The parade is a showcase to the world of how much we can achieve in such a short time. As a young country (we are talking of a united, independent India that came into being on August 15, 1947), India has come a long way. It is an important player on the global platform and a voice to be considered at all major trade and economic summits. A showcase of all of its achievements as well as its rich cultural heritage is a testament to the immense pride we have in our nation and what it stands for.
The Ministry of Defence is in charge of producing the parade. Preparations for the parade start as early as June when NCC cadets are chosen and spend the rest of the year training. The marching contingents are in New Delhi from the beginning of January practising and selecting the perfect contingent to salute the President and visiting dignitaries.
On the morning of January 26, everyone gets dressed and assembles at Rajpath, as traffic diversions are enforced and crowds are seated, and the show begins after paying tribute to Amar Javan Jyothi, the eternal flame to commemorate the martyred soldier.
The parade is commanded by the General Officer Commanding, Headquarters Delhi Area. One of the highlights of the marching contingents is the march past of the ex-servicemen gallantry award winners. The bravery award winners, all children, ride on elephant backs and receive the cheers of a grateful crowd.
Premier military equipment of the country’s defence services are chosen keeping in mind the theme for the showcase (in 2018, it was to show India’s indigenous weapons). The fly past, which is one of the highlights of the parade, features an exciting display of aerial acrobatics by some of the best pilots of the nation. The air acrobatics are coordinated, timed and executed to perfection and is a fitting climax to the 90-minute parade.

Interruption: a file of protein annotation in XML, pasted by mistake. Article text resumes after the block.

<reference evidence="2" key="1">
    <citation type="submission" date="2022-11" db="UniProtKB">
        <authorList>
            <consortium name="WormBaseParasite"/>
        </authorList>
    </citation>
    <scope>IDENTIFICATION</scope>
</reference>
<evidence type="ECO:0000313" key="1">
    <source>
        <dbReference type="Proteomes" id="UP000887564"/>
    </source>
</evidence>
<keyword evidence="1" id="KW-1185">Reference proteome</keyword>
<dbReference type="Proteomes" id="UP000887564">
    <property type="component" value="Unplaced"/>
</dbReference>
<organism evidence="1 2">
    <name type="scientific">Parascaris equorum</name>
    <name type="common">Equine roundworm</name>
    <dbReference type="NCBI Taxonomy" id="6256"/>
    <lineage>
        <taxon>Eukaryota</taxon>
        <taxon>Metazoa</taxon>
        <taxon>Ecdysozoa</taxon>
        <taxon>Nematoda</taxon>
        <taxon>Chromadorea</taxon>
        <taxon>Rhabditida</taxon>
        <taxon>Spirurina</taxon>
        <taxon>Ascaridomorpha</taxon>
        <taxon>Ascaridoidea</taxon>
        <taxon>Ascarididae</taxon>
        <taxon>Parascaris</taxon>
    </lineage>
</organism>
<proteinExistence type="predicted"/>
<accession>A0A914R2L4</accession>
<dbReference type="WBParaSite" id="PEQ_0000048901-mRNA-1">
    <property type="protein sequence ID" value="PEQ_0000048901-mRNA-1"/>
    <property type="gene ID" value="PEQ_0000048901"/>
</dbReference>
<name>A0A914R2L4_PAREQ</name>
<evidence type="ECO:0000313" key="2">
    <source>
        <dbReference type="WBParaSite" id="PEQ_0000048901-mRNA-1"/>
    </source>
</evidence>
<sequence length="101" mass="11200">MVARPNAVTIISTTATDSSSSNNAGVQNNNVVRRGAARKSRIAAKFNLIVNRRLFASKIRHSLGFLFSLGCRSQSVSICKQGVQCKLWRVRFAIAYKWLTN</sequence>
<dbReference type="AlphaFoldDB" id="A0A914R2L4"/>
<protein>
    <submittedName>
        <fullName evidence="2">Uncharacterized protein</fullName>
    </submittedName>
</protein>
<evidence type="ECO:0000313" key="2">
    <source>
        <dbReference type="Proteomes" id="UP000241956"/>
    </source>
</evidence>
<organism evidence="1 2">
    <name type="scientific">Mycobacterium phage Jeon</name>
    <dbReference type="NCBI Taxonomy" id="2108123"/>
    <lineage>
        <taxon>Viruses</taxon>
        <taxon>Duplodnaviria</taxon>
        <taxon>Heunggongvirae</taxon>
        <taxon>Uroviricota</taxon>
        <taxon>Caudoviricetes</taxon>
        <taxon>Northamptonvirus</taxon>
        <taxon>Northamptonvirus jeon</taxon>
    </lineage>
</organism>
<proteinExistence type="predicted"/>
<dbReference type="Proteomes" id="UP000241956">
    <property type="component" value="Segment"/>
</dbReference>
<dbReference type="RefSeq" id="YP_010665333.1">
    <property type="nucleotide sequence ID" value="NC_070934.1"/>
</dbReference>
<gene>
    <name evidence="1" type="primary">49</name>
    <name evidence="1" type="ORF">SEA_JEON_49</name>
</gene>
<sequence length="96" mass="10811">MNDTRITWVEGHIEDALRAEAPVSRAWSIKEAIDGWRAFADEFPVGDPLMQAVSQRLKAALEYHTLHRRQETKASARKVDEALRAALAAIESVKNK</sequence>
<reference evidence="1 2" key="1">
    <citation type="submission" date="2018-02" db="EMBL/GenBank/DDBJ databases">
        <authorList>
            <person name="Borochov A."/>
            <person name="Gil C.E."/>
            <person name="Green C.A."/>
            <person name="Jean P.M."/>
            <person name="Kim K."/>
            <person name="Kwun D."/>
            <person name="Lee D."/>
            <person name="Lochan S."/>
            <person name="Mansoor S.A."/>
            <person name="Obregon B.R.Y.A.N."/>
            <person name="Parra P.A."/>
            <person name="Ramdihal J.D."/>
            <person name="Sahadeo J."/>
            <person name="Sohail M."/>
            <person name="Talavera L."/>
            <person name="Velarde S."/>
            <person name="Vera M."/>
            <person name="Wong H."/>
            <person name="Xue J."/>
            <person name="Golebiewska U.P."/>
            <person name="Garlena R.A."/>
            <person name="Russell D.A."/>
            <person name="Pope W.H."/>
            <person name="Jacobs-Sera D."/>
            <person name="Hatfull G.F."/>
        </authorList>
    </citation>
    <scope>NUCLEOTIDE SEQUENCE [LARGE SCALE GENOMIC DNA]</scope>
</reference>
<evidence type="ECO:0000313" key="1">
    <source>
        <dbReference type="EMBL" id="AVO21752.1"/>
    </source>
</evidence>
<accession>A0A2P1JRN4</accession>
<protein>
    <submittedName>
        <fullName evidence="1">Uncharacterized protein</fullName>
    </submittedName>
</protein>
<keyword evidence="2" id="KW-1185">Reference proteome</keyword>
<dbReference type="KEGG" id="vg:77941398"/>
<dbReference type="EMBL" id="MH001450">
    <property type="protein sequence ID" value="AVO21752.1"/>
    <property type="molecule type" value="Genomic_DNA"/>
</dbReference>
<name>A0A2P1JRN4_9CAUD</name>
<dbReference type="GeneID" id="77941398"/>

The concluding event of this mammoth spectacle is the Beating Retreat ceremony held on January 29 at Vijay Chowk. The bands play ‘Abide with Me’, Gandhiji’s favourite hymn. The sounding of the bugle to mark the end takes its cue from the call to end war. The event ends with the lowering of the national flag and the singing of the national anthem in musical harmony.
The spectacle that is the Republic Day Parade in India is not just about showcasing our culture and heritage to our fellow countrymen but to also inform visiting world leaders that we are a nation in progress and staking a claim on the world stage is our goal.
ABOUT OUR CHIEF GUEST THIS YEAR
- President Ramaphosa is a known anti-apartheid activist and enjoys great popularity.
- He was elected unopposed, after the resignation of the previous president Jacob Zuma.
- The day he was elected there was a huge jump in stocks and an overall bullish market (South African).
- He gives 50 percent of his salary to former President Nelson Mandela’s charity, a move to urge other wealthy citizens to contribute towards nation building.
- He has also removed from his personal portfolio all investments that could cause a potential conflict of interest while he is in power.
TRIVIA ABOUT R-DAY
- Purna Swaraj Day, or the day of complete self-rule, is also observed on January 26; the day was created in 1930 and marked a turning point in our freedom struggle.
- The parade, as we see it today, was first conducted in 1955.
- The entire celebration is three days long, and ends with the Beating Retreat ceremony on Vijay Chowk.